Brushing and Flossing

Brushing your teeth mechanically removes plaque and food particles that are adherent on the tooth surface. It also prevents the bacterial build up on the tooth surface. This makes the oral cavity less prone to decay and gum problems.

It will be ideal to brush our teeth after every meal. However, as this is not practical it is recommended to brush our teeth at least twice a day (Once in the morning and once before bedtime). Brushing at bedtime is especially recommended as this maintains a clean oral cavity throughout the night.

Brushing should take as long as is required to clean all the surfaces of all the teeth, which takes an estimated minimum of two minutes to attain. However, the time may vary depending upon the dexterity of the individual.

Your dentist will be able to recommend a toothbrush suitable for you. However, adults should choose a small to medium-sized brush head. This should have soft to medium, multi-tufted, round-ended nylon bristles. A quick guide to buy a good size toothbrush is that the head should be small enough to reach into all parts of the mouth: especially the back of the mouth, which is usually difficult to reach. Children need to use smaller brushes but with the same type of filaments.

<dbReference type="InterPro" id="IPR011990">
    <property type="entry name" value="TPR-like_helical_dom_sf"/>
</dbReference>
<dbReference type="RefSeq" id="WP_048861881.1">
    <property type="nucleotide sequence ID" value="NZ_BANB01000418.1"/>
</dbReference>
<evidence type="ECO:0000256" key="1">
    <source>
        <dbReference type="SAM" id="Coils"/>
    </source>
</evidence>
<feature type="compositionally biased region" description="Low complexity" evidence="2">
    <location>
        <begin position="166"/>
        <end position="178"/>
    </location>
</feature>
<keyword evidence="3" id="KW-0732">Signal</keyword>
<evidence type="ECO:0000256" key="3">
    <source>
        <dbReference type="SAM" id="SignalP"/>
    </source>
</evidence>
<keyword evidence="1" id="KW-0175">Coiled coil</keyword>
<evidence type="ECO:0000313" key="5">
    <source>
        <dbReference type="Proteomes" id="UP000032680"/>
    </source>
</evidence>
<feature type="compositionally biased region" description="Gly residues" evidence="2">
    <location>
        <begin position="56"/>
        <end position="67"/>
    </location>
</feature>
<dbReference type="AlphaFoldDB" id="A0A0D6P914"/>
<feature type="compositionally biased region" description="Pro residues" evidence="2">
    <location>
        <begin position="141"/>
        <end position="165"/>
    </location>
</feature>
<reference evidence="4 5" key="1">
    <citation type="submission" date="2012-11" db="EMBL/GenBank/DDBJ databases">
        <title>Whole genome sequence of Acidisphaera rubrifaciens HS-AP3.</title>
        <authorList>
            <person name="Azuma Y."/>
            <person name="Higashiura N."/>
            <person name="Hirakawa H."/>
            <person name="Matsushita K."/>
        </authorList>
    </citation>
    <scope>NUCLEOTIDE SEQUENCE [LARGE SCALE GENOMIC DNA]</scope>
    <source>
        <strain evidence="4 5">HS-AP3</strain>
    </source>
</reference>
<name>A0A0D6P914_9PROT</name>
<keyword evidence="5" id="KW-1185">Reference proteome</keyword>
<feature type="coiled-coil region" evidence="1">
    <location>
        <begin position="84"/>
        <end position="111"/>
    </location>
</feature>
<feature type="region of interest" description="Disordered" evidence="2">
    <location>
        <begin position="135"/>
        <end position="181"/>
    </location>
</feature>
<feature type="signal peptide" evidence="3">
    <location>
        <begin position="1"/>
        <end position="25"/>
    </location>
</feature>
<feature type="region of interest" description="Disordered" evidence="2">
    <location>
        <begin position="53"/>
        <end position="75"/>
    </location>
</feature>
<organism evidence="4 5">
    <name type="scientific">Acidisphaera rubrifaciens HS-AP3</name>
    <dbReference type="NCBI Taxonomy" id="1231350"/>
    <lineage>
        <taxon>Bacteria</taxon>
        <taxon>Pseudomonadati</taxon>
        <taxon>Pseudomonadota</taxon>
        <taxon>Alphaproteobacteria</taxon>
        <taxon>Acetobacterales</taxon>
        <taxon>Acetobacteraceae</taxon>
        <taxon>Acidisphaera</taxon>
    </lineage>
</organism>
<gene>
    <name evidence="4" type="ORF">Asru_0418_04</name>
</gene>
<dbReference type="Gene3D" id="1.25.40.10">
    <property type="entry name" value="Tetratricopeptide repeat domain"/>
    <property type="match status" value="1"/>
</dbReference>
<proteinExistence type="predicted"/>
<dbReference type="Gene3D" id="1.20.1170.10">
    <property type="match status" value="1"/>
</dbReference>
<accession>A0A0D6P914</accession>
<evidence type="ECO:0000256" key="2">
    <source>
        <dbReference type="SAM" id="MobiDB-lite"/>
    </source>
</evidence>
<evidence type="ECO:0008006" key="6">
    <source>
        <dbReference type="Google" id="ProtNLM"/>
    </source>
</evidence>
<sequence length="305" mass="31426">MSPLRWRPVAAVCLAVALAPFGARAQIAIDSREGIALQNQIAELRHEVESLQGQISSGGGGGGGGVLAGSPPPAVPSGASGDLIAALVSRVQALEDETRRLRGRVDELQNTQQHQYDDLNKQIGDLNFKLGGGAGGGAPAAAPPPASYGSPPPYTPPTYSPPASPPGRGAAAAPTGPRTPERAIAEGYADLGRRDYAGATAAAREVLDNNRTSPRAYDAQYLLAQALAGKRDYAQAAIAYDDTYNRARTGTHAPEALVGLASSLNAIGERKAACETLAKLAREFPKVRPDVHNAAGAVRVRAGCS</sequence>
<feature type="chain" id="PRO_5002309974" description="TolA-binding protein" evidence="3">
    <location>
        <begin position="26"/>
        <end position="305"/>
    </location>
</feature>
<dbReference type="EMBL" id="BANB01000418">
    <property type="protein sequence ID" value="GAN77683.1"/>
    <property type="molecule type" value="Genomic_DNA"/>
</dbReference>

Specialised toothbrushes are also available. For instance, people with sensitive teeth can now use softer-bristled brushes. There are also smaller-headed toothbrushes for people with crooked or irregular teeth. Some people find it difficult to hold a toothbrush, because they have a physical disability. There are now toothbrushes which have large handles and angled heads to make them easier to use. Electric tooth brushes are also an available option.